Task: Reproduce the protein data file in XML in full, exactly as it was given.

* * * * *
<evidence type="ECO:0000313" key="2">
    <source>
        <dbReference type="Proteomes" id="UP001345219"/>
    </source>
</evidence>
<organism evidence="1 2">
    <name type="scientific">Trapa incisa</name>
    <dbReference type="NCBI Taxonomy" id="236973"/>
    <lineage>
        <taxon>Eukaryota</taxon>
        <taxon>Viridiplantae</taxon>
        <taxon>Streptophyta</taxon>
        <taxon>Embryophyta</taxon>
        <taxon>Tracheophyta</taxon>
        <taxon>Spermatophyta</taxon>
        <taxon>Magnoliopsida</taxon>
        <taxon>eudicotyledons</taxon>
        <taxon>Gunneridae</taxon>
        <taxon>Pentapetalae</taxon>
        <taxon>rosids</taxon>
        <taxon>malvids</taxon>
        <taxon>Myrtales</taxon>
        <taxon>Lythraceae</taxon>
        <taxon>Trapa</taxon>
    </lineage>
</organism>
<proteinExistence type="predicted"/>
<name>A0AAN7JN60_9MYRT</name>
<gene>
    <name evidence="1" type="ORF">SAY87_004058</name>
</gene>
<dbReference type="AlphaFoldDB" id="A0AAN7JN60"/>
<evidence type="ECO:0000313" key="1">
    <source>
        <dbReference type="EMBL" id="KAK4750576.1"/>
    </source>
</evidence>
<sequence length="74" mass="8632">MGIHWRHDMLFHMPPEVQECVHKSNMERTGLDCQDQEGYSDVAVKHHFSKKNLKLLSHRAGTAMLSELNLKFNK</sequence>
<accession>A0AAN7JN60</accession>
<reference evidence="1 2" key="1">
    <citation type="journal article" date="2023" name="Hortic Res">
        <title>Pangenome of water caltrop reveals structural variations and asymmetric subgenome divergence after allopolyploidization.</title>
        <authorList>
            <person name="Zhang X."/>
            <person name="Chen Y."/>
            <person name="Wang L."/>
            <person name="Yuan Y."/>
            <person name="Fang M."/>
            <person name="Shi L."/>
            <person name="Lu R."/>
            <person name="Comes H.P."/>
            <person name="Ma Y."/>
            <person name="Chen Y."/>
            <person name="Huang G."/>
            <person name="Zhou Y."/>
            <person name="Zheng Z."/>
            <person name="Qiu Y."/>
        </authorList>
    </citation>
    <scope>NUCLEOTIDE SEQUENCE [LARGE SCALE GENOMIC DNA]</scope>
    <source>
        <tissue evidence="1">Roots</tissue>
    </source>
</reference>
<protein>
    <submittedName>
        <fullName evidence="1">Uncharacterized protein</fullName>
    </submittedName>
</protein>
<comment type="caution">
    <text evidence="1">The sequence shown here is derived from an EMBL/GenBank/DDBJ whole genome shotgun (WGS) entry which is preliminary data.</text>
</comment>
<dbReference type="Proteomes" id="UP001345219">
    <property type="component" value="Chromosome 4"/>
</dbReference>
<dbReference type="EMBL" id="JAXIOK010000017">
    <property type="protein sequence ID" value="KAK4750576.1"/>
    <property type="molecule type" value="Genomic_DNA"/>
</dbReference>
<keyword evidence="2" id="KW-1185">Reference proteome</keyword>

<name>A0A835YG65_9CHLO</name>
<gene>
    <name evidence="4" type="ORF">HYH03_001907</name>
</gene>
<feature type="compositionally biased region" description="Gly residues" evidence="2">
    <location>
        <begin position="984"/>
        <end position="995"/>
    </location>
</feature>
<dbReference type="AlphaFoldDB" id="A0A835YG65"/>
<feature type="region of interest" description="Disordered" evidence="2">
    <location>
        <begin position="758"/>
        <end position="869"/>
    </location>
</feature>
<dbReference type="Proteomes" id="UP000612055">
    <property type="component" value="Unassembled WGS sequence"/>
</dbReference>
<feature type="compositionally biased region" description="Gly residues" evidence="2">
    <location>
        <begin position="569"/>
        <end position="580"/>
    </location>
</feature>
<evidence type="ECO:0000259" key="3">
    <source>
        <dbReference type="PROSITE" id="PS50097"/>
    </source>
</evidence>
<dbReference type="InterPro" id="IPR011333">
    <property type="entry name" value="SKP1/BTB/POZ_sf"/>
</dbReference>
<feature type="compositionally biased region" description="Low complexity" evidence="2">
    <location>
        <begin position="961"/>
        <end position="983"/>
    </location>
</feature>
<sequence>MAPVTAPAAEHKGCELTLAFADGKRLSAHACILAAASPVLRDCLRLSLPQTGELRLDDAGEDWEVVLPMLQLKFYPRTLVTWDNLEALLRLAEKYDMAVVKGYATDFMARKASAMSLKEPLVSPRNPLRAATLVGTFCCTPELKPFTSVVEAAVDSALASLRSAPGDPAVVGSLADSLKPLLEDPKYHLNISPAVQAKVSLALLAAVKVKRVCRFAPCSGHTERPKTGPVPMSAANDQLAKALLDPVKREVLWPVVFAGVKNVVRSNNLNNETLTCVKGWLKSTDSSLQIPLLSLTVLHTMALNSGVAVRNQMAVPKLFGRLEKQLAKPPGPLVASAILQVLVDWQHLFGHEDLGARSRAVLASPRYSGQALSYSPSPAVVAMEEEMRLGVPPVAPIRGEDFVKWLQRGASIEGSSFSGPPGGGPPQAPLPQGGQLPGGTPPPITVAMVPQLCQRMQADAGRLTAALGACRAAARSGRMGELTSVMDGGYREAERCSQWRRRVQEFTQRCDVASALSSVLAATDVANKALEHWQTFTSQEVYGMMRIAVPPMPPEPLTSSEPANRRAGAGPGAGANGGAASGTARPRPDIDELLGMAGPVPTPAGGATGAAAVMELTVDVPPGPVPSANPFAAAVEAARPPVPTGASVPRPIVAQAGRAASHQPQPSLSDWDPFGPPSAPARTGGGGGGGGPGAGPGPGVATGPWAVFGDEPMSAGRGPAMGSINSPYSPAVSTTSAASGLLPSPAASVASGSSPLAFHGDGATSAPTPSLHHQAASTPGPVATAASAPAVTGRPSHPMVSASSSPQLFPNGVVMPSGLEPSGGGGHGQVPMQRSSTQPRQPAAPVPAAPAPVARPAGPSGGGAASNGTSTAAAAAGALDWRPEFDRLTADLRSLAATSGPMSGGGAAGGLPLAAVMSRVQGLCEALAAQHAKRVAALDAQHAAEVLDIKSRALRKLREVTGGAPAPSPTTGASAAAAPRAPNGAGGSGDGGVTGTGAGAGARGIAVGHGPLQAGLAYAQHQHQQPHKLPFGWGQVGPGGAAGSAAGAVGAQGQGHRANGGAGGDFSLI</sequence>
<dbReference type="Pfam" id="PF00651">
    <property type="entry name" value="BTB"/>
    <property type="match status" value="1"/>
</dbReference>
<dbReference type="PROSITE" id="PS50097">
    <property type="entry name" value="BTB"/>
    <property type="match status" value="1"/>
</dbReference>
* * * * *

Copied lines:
<evidence type="ECO:0000313" key="2">
    <source>
        <dbReference type="Proteomes" id="UP001345219"/>
    </source>
</evidence>
<organism evidence="1 2">
    <name type="scientific">Trapa incisa</name>
    <dbReference type="NCBI Taxonomy" id="236973"/>
    <lineage>
        <taxon>Eukaryota</taxon>
        <taxon>Viridiplantae</taxon>
        <taxon>Streptophyta</taxon>
        <taxon>Embryophyta</taxon>
        <taxon>Tracheophyta</taxon>
        <taxon>Spermatophyta</taxon>
        <taxon>Magnoliopsida</taxon>
        <taxon>eudicotyledons</taxon>
        <taxon>Gunneridae</taxon>
        <taxon>Pentapetalae</taxon>
        <taxon>rosids</taxon>
        <taxon>malvids</taxon>
        <taxon>Myrtales</taxon>
        <taxon>Lythraceae</taxon>
        <taxon>Trapa</taxon>
    </lineage>
</organism>
<proteinExistence type="predicted"/>
<name>A0AAN7JN60_9MYRT</name>
<gene>
    <name evidence="1" type="ORF">SAY87_004058</name>
</gene>
<dbReference type="AlphaFoldDB" id="A0AAN7JN60"/>
<evidence type="ECO:0000313" key="1">
    <source>
        <dbReference type="EMBL" id="KAK4750576.1"/>
    </source>
</evidence>
<sequence length="74" mass="8632">MGIHWRHDMLFHMPPEVQECVHKSNMERTGLDCQDQEGYSDVAVKHHFSKKNLKLLSHRAGTAMLSELNLKFNK</sequence>
<accession>A0AAN7JN60</accession>
<reference evidence="1 2" key="1">
    <citation type="journal article" date="2023" name="Hortic Res">
        <title>Pangenome of water caltrop reveals structural variations and asymmetric subgenome divergence after allopolyploidization.</title>
        <authorList>
            <person name="Zhang X."/>
            <person name="Chen Y."/>
            <person name="Wang L."/>
            <person name="Yuan Y."/>
            <person name="Fang M."/>
            <person name="Shi L."/>
            <person name="Lu R."/>
            <person name="Comes H.P."/>
            <person name="Ma Y."/>
            <person name="Chen Y."/>
            <person name="Huang G."/>
            <person name="Zhou Y."/>
            <person name="Zheng Z."/>
            <person name="Qiu Y."/>
        </authorList>
    </citation>
    <scope>NUCLEOTIDE SEQUENCE [LARGE SCALE GENOMIC DNA]</scope>
    <source>
        <tissue evidence="1">Roots</tissue>
    </source>
</reference>
<protein>
    <submittedName>
        <fullName evidence="1">Uncharacterized protein</fullName>
    </submittedName>
</protein>
<comment type="caution">
    <text evidence="1">The sequence shown here is derived from an EMBL/GenBank/DDBJ whole genome shotgun (WGS) entry which is preliminary data.</text>
</comment>
<dbReference type="Proteomes" id="UP001345219">
    <property type="component" value="Chromosome 4"/>
</dbReference>
<dbReference type="EMBL" id="JAXIOK010000017">
    <property type="protein sequence ID" value="KAK4750576.1"/>
    <property type="molecule type" value="Genomic_DNA"/>
</dbReference>
<keyword evidence="2" id="KW-1185">Reference proteome</keyword>

<name>A0A835YG65_9CHLO</name>
<gene>
    <name evidence="4" type="ORF">HYH03_001907</name>
</gene>
<feature type="compositionally biased region" description="Gly residues" evidence="2">
    <location>
        <begin position="984"/>
        <end position="995"/>
    </location>
</feature>
<dbReference type="AlphaFoldDB" id="A0A835YG65"/>
<feature type="region of interest" description="Disordered" evidence="2">
    <location>
        <begin position="758"/>
        <end position="869"/>
    </location>
</feature>
<dbReference type="Proteomes" id="UP000612055">
    <property type="component" value="Unassembled WGS sequence"/>
</dbReference>
<feature type="compositionally biased region" description="Gly residues" evidence="2">
    <location>
        <begin position="569"/>
        <end position="580"/>
    </location>
</feature>
<evidence type="ECO:0000259" key="3">
    <source>
        <dbReference type="PROSITE" id="PS50097"/>
    </source>
</evidence>
<dbReference type="InterPro" id="IPR011333">
    <property type="entry name" value="SKP1/BTB/POZ_sf"/>
</dbReference>
<feature type="compositionally biased region" description="Low complexity" evidence="2">
    <location>
        <begin position="961"/>
        <end position="983"/>
    </location>
</feature>
<sequence>MAPVTAPAAEHKGCELTLAFADGKRLSAHACILAAASPVLRDCLRLSLPQTGELRLDDAGEDWEVVLPMLQLKFYPRTLVTWDNLEALLRLAEKYDMAVVKGYATDFMARKASAMSLKEPLVSPRNPLRAATLVGTFCCTPELKPFTSVVEAAVDSALASLRSAPGDPAVVGSLADSLKPLLEDPKYHLNISPAVQAKVSLALLAAVKVKRVCRFAPCSGHTERPKTGPVPMSAANDQLAKALLDPVKREVLWPVVFAGVKNVVRSNNLNNETLTCVKGWLKSTDSSLQIPLLSLTVLHTMALNSGVAVRNQMAVPKLFGRLEKQLAKPPGPLVASAILQVLVDWQHLFGHEDLGARSRAVLASPRYSGQALSYSPSPAVVAMEEEMRLGVPPVAPIRGEDFVKWLQRGASIEGSSFSGPPGGGPPQAPLPQGGQLPGGTPPPITVAMVPQLCQRMQADAGRLTAALGACRAAARSGRMGELTSVMDGGYREAERCSQWRRRVQEFTQRCDVASALSSVLAATDVANKALEHWQTFTSQEVYGMMRIAVPPMPPEPLTSSEPANRRAGAGPGAGANGGAASGTARPRPDIDELLGMAGPVPTPAGGATGAAAVMELTVDVPPGPVPSANPFAAAVEAARPPVPTGASVPRPIVAQAGRAASHQPQPSLSDWDPFGPPSAPARTGGGGGGGGPGAGPGPGVATGPWAVFGDEPMSAGRGPAMGSINSPYSPAVSTTSAASGLLPSPAASVASGSSPLAFHGDGATSAPTPSLHHQAASTPGPVATAASAPAVTGRPSHPMVSASSSPQLFPNGVVMPSGLEPSGGGGHGQVPMQRSSTQPRQPAAPVPAAPAPVARPAGPSGGGAASNGTSTAAAAAGALDWRPEFDRLTADLRSLAATSGPMSGGGAAGGLPLAAVMSRVQGLCEALAAQHAKRVAALDAQHAAEVLDIKSRALRKLREVTGGAPAPSPTTGASAAAAPRAPNGAGGSGDGGVTGTGAGAGARGIAVGHGPLQAGLAYAQHQHQQPHKLPFGWGQVGPGGAAGSAAGAVGAQGQGHRANGGAGGDFSLI</sequence>
<dbReference type="Pfam" id="PF00651">
    <property type="entry name" value="BTB"/>
    <property type="match status" value="1"/>
</dbReference>
<dbReference type="PROSITE" id="PS50097">
    <property type="entry name" value="BTB"/>
    <property type="match status" value="1"/>
</dbReference>